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A Seriously Sorry New Year

Changing the way we apologize, Cardus executive president Ray Pennings writes, can change the way we live our whole lives

3 minute read
Topics: Faith, Reflections, Relationship
A Seriously Sorry New Year January 3, 2018  |  By Ray Pennings
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It’s traditional to head into a new year full of resolve fuelled by last year’s regret.

Our commitment to renewed discipline, diets, and dream achieving over the coming 12 months are all too often driven by short-term over indulgence during Christmas festivities.

More importantly, there’s a lingering sense of another year lost by not doing what we ought to have done, and by doing what we ought not to have done, in the fine, ancient words of the Anglican Book of Common Prayer.

As much as we are impelled to improve, many of us also feel that apology and forgiveness, to ourselves and to others, is justified and beneficial. Unfortunately, we repeatedly forget that “sorry” is more than just a word. Contrition that’s merely on the lips changes nothing in the heart or, for that matter, around the waistline, within the workplace, inside troubled relationships.

Before we invest in hope of much-needed renewal, it’s worth doing some due diligence on saying “sorry” really means, when it can be accepted as closing a matter, and how it can truly move us to the new by letting us leave old regrets in God’s hands.

We can all think of examples in both the public and private aspects of our lives. Three that come to mind:

  • Exhibit A.  We learn that someone we know, esteemed, and trusted, has been trash talking us or even engaging in vicious badmouthing and rumour mongering. Confronted privately, the person acknowledges the comments were half-truths, but seems to think a private “I’m sorry“ fixes the matter, with no need to retract the falsehoods circulated.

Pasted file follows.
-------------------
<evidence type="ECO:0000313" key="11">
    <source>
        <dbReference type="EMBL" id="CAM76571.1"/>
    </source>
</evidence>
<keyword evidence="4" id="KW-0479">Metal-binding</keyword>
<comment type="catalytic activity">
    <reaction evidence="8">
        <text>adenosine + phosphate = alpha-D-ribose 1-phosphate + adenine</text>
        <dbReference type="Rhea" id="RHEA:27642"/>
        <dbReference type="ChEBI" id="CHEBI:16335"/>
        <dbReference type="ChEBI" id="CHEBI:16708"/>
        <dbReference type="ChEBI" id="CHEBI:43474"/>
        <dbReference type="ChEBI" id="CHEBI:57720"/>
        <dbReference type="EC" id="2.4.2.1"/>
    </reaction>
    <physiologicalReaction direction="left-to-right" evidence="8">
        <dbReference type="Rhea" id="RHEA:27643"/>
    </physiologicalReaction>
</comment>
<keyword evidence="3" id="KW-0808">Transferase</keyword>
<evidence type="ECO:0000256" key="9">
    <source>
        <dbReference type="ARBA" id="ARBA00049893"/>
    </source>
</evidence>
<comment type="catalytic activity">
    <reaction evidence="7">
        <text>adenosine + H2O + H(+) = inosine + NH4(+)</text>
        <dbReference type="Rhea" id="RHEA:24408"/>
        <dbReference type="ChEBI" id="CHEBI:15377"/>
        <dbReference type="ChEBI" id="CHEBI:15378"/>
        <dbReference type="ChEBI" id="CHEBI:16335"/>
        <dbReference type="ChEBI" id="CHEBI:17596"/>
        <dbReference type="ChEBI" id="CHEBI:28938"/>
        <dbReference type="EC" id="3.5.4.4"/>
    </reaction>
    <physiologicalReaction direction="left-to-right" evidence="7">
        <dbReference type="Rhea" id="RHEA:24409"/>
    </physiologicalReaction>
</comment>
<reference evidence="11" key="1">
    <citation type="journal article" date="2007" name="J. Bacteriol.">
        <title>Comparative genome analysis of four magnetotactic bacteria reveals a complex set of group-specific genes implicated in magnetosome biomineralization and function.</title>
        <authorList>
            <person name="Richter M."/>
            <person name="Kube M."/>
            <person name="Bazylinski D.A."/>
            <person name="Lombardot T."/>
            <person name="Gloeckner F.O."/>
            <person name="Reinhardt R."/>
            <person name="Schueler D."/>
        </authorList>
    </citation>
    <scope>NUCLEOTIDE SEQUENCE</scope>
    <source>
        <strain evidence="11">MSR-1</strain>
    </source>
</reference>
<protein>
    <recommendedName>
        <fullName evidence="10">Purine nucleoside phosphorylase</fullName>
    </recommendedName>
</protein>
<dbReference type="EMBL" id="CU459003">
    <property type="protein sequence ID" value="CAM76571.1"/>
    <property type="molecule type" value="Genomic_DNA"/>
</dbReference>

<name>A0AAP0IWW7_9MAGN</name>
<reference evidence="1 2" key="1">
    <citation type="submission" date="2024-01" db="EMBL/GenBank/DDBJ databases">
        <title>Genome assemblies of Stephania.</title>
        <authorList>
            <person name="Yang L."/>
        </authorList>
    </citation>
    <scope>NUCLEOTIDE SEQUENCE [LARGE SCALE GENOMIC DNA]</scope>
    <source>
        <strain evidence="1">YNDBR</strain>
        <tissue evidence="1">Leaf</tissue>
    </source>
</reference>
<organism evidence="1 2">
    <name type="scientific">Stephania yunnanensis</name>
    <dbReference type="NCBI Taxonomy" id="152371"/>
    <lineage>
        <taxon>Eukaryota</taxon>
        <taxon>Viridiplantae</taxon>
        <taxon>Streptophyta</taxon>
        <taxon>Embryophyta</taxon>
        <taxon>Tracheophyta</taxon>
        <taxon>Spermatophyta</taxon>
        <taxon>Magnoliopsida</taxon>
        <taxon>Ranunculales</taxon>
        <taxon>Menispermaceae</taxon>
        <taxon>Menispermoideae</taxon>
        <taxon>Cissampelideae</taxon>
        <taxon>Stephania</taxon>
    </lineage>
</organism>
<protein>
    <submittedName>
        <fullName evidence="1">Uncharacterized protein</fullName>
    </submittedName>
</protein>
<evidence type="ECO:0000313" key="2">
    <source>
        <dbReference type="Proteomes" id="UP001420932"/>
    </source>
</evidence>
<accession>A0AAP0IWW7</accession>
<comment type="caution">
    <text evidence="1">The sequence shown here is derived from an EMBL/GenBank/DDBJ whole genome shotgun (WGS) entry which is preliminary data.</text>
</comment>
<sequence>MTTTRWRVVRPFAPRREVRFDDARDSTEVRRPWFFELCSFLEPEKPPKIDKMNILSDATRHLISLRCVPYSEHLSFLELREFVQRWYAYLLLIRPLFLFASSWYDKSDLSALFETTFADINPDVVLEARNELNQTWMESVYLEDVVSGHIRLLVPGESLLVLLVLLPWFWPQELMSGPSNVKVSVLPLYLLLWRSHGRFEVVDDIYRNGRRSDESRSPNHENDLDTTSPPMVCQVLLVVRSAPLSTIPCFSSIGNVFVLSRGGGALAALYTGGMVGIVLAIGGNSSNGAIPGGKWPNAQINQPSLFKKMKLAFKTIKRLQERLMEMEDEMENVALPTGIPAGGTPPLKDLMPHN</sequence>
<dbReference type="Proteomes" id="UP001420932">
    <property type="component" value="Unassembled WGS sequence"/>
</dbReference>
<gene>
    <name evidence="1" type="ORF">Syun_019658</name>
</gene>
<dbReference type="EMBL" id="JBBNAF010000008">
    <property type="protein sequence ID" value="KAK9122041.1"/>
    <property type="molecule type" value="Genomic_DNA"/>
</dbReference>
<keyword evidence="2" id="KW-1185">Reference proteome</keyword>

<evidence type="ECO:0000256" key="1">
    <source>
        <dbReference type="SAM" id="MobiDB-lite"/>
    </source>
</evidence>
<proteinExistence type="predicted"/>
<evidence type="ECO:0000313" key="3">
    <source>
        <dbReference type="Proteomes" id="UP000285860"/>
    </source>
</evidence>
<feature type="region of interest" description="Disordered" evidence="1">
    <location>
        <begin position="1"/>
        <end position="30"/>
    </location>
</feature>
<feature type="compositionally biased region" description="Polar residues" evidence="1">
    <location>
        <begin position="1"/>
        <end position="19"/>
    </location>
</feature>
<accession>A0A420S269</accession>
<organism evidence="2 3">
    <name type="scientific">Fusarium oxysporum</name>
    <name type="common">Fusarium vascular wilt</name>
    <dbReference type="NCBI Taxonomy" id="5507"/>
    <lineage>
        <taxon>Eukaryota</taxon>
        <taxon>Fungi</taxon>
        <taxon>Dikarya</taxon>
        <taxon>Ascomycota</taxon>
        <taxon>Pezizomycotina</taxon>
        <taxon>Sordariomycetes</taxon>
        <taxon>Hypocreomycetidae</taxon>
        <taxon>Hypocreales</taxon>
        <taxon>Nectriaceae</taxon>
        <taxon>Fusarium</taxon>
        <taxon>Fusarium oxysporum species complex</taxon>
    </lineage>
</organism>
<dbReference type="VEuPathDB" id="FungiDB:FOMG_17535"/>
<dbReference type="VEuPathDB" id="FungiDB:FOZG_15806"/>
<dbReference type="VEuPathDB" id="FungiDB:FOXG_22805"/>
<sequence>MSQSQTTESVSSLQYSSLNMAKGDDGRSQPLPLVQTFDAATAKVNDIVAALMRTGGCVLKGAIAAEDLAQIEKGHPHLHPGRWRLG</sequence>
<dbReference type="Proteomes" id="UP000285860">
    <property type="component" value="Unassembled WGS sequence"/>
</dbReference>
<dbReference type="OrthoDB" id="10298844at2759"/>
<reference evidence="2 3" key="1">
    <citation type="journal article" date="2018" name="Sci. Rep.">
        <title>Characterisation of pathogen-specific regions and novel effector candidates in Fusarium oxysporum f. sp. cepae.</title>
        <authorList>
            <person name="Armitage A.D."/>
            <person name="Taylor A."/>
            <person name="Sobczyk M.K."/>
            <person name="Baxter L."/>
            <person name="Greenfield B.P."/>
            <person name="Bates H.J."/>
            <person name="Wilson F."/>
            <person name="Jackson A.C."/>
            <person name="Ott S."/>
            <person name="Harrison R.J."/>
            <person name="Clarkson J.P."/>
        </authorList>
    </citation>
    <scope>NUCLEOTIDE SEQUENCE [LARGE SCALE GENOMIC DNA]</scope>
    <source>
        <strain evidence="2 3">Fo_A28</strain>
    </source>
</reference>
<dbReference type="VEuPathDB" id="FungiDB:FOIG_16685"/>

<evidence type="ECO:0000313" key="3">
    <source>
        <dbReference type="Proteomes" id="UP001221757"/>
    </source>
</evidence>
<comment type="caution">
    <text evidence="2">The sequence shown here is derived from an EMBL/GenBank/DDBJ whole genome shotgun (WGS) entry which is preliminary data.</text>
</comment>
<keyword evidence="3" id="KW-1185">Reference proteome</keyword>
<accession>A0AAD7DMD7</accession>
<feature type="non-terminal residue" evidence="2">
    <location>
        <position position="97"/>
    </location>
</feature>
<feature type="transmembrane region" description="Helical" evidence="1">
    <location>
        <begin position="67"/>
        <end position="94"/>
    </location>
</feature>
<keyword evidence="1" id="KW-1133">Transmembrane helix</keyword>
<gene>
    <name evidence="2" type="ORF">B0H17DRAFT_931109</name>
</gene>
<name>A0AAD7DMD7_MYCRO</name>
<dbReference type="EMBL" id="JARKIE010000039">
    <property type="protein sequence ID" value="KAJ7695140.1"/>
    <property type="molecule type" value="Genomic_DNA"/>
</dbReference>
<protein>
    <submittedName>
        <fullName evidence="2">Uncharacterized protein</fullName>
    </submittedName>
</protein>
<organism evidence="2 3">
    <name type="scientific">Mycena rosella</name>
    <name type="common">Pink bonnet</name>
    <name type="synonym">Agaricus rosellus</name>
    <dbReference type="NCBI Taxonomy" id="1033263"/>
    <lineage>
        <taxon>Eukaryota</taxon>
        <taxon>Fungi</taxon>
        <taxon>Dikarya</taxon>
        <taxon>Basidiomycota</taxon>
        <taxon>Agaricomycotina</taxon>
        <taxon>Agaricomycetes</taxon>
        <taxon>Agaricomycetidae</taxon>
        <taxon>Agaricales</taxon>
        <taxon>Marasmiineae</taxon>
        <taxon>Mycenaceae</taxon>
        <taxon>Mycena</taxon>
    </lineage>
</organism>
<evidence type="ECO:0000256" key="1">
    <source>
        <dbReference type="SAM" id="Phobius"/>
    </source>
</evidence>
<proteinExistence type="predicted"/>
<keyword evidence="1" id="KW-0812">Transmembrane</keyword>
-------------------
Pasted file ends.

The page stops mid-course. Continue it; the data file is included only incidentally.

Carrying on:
• Exhibit B. The life of someone we considered solid and reliable, measured and trustworthy, abruptly blows apart in revelations of marital infidelity, sexual misconduct, legal impropriety, or damaging dereliction of responsibility. Yet the person responsible seems to expect friends to rally around in support on the basis of “I’m sorry” regardless of the legal, social and moral consequences of the behaviour.
  • Exhibit C. A public official seriously transgresses codes of ethics, or even the law. Caught, judged culpable, the miscreant stumbles through a public “I’m sorry if I offended anyone” non-apology, promises to do better in the future, and implies that because it was done for country, party or ideology, everyone will understand and all should be forgiven and forgotten.

All three are occasions when “I’m sorry” comes from the lips, but we simply don't feel the core problems are in anyway resolved. Two questions arise. First, how do we distinguish the passed-off apology from authentic remorse? Second, what do we do while we’re waiting to make sure?

As a Christian, I believe in forgiveness. Presumably, I should be among the first to accept words of contrition. My identity is that of a forgiven sinner. In a world where forgiveness seems in short supply, I want to be known a generous and forgiving type.  I like giving people multiple chances, in part because I know that I mess up plenty and need them myself.

But contrition requires more than formula.   

I can’t judge motives or thought. For all I know, what I experience might involve sincere, heartfelt contrition.  On the other hand, there is equal evidence to believe what’s offered are mere butt-covering words from those who’ve been “caught” and are looking to bury uncomfortable episodes. 

For me, plausibility requires both words and behaviour, even the passage of time, and visible evidence of changed behaviour.   It requires the person seeking forgiveness to acknowledge the damage to others that their misdeeds have done. A posture of contrition proportionate to the misdeed is part of the gravitas that make the words plausible.

It is worth reminding ourselves that in Christian theology, Jesus came to pay the price for sin, to satisfy Divine justice, and to earn a righteousness so that when sinners say “I’m sorry,” there is a basis for God to say, “You are forgiven.” Apology must, then, come from the hidden place in the heart that only God can see.

It has been said that both justice and change have three parts: regret, restitution, and rehabilitation.  To honestly realize what was done was wrong, to undo the damage and restore things as best as possible, and to live in a manner that it is clear to all that the mistakes of the past are part of “former ways” and the lessons of our mistakes have been learned – it’s all part of saying I’m sorry.

Regrets? We’ve all had a few. But if we are to truly make ourselves new, sorry has to be the hardest, and most honest, word. 

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